Review: The Mercy Seat is an intense and agonising reality show

Intense… Andrew Macklin and Lesley Harcourt in The Mercy Seat
10 Jun 2013 @ 9.03 pm
| Entertainment

Intense… Andrew Macklin and Lesley Harcourt in The Mercy Seat
Intense… Andrew Macklin and Lesley Harcourt in The Mercy Seat
Review: The Mercy Seat
Venue: York Theatre Royal, June 9

The Mercy Seat, by Neil LaBute, is a play that, I thought, followed one man’s moral struggle in deciding whether he should come clean to his wife about the woman he’s been seeing, or if he should take the events that should have killed him on September 11th 2001 as a second chance and start again.

Well, that is what it’s about. But I was more enthralled by the intensity of it all and how, despite it being set in the aftermath of a tragedy (which could potentially have overpowered the whole thing), LaBute still manages to capture the reality of the relationship between Abby (Lesley Harcourt) and Ben (Andrew Macklin). So they’re relatable, but I left hating them both.

The whole thing takes place in the front room of a New York City apartment; York Theatre Royal’s Studio lends itself perfectly to this. The stage is surrounded on three sides, which made me feel like I was participating in that reality TV show that never quite caught on, The Audience. Like I was really looking in on somebody’s life. Which is why I think it was so effectively intense, everything felt real. From the remote control on the arm of the sofa, to the ground zero dust on her shoes. This is a testament to the director, Ruby Clarke, really, isn’t it? Surely this type of theatre strives to capture reality.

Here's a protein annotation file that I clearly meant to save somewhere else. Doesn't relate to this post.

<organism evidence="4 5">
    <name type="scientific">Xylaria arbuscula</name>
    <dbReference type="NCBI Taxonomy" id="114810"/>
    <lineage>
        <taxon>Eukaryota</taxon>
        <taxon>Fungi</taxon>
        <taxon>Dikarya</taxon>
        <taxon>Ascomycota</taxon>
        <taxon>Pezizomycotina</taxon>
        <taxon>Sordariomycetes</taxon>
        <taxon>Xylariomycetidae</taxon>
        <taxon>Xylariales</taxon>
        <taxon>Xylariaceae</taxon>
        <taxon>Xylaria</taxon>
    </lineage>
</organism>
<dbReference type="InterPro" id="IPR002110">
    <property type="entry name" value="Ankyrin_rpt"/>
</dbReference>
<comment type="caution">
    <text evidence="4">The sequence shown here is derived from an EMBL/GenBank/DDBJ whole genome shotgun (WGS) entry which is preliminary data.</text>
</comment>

As much as this play was dark, and really did make me feel uncomfortable as I debated what I’d do in Ben’s position, it had me laughing both nervously and genuinely. It really was quite hilarious in parts. But mostly, I found it quite shocking.

And let this be a warning to you…

Do not go to see this with your best friend’s mum. I made this very mistake. She assures me she wasn’t phased by the dropping of the C-Bomb, discussions of oral sex that would have made Michael Douglas blush, or, ahem, strap ons.

But I am not so comfortable, and the pressure of the situation caused my to crumple my plastic cup of Sauvignon Blanc within the first 20 minutes. Thank heavens glass is banned.